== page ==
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ACL surgery patients similar outcomes as ones treated non-operatively: Patients' expectations are not often met after surgery Anterior cruciate ligament (ACL) tears are one of the most common injuries in athletes. These injuries are seen in a variety of sports, but athletes who participate in sports that involve lots of cutting movements-like basketball, soccer and football-are at a particularly high risk. Once an ACL tear occurs, the patient is usually presented with two options: treating it surgically with a procedure called an ACL reconstruction, or non-surgically through extensive physical therapy and rehabilitation. Many patients-especially athletes-decide to have an ACL reconstruction and go into the procedure with expectations that they will be able to return to their prior level of activity and avoid further injury. Unfortunately, these goals are not often met after surgery. In one study, only 65% of patients returned to their pre-injury level of sport, while 36% developed knee osteoarthritis within 10 years of surgery. But despite this information, many patients continue to have ACL surgery with lofty expectations that may not be met. To investigate this matter in more detail and better inform patients, a study was conducted to evaluate the differences in overall outcomes over five years in patients treated surgically or non-surgically for an ACL tear. Majority of patients decide to have surgery A total of 105 athletes between ages 14-55 years old, all of whom were involved in cutting and pivoting sports, were enrolled in this five-year study. These participants discussed whether they should have surgery or not with their surgeon and physical therapist, and 83 decided to have ACL reconstruction. The other 22 decided to have non-surgical treatment, which consisted of a physical therapy and rehabilitation program. After the program, patients in this group were instructed to follow a set of home exercises that focused on improving strength and muscular control, as well as helping them return to their former level of sports participation. Surgery was also followed up with a rehabilitation program that focused on bringing these patients back to their respective sport. All patients were assessed before the intervention began and then again five years later for a number of variables, including strength of the quadriceps muscles in the front of the thigh, a single-legged hop test and other patient-reported outcomes. Positive outcomes occur in both groups Five years after treatment, patients in both groups experienced positive outcomes, and the results between the two groups were found to be very similar. In particular, scores from the quadriceps strength and single-legged hop test were high and did not differ between the surgical and non-surgical groups. The same was true for the frequency of cutting and pivoting activities and the participation in pre-injury levels of these activities. Regarding overall activity levels, 61% of patients treated surgically and 50% of those treated non-surgically were able to engage in their pre-injury level of activity at five years. Patients in the non-surgical group reported scores that were slightly lower than the surgical group on quality of life, but scores were not different between groups in measures of knee symptoms or function. Finally, only 5% of patients treated non-surgically developed knee osteoarthritis by this time point, compared to 23% of patients treated surgically. Taken together, these results suggest that ACL reconstruction is not mandatory for all individuals who tear their ACL, and that positive outcomes are still very possible with non-surgical treatment, too. Therefore, if you recently tore your ACL and are currently trying to make a decision on whether or not to have surgery, keep this study in mind and have a thorough discussion with your surgeon and physical therapist. Every case is different, but it is possible that physical therapy alone may be sufficient for your condition and could help you achieve similar results to surgery without the associated risks, at a far lower cost. -As reported in the June '18 issue of The American Journal of Sports Medicine http://dlvr.it/QfrhLT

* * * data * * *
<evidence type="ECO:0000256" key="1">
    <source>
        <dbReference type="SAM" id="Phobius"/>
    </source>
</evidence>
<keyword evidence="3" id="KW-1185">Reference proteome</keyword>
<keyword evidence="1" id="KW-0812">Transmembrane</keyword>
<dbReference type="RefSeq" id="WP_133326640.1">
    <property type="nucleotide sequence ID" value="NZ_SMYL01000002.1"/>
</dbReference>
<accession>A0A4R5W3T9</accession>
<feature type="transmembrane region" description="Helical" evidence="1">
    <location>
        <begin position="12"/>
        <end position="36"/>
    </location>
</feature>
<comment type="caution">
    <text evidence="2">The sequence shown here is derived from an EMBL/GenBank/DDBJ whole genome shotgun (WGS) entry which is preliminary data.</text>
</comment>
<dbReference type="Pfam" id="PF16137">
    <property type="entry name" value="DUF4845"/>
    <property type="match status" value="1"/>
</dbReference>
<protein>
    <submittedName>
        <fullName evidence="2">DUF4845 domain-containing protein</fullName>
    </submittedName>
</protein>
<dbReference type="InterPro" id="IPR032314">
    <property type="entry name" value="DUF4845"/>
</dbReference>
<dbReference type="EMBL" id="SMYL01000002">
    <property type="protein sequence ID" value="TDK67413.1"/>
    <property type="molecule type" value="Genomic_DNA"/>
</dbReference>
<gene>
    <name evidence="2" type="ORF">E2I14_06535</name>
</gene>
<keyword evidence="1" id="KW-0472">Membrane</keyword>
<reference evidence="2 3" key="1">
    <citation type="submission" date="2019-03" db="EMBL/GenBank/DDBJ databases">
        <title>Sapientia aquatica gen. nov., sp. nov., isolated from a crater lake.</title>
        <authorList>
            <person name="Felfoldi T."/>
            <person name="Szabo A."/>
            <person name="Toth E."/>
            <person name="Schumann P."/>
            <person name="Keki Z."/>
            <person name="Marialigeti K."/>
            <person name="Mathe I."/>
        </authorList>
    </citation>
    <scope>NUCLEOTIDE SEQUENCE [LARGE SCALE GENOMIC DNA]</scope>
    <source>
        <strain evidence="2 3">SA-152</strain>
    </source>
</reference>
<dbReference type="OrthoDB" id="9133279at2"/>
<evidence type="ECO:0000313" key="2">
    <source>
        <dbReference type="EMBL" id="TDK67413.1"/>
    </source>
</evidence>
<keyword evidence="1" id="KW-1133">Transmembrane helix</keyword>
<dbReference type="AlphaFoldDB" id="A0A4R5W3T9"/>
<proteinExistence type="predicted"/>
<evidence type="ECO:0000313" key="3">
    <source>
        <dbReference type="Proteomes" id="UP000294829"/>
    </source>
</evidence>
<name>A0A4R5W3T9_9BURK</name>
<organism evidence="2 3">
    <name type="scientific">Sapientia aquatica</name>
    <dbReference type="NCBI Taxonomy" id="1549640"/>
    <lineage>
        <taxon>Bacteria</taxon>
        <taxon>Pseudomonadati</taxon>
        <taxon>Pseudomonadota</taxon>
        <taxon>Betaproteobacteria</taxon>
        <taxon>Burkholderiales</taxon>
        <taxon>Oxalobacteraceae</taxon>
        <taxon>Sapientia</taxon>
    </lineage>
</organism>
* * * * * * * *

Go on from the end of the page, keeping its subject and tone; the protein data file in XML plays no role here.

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Education program explaining pain is beneficial for patient outcomes: Patients generally want to learn more about their pain Pain is necessary for our survival and something that we all experience to a certain degree from time to time. But dealing with pain on a regular or constant basis is not normal and requires appropriate treatment to address it. In addition to treating what's called musculoskeletal pain—a term used to describe any pain that affects the bones, muscles or other connecting structures—education is another tool that may be helpful for improving the outcomes of patients. Studies have shown that people in pain are generally interested in learning more about what is causing their pain, and providing them with this education may reduce their pain and stress levels. There are several different types of educational strategies that focus on various systems of the body, but neuroscience education is believed to be most effective for patients dealing with continual pain. Pain neuroscience education (PNE) aims to explain the many processes at work involving the nervous system that causes pain, with the goal of making patients more aware of how to overcome it. In order to more develop a better understanding of the effectiveness of PNE, a powerful study called a systematic review was conducted. This type of study gathers all the most important literature on the topic and evaluates it in order to establish a conclusion. 13 high-quality studies accepted for review Investigators searched through 11 major medical databases for studies that assessed the use of PNE for various musculoskeletal conditions. This search led to a total of 13 studies called randomized-controlled trials being accepted for the review. Randomized-controlled trials place participants in separate groups to receive different interventions, are they considered the highest-quality individual studies available. Each of these studies was evaluated in detail and then assessed for quality, which helps to establish how reliable its information is. PNE reduces patients' pain and improves their attitudes and behaviors Results from the systematic review showed that PNE did, in fact, lead to several benefits for patients with musculoskeletal pain. In particular, it reduced patients' disability and usage of healthcare and improved their pain ratings, knowledge of pain, as well as their attitudes and beliefs regarding pain. In addition, it was found that when PNE was combined with a physical intervention led by a physical therapist, patients experienced even better outcomes than when following the PNE alone. Finally, all the studies reviewed were rated as having good quality, which shows that their information was reliable. These findings show that PNE is effective for patients dealing with musculoskeletal pain since it can improve their attitudes and beliefs, and actually reduce their disability levels. More research is needed to explore the benefits of PNE further, but this type of education should be viewed as a helpful method for managing these patients. -As reported in the July ‘16 issue of Physiotherapy Theory and Practice http://dlvr.it/QffBQ9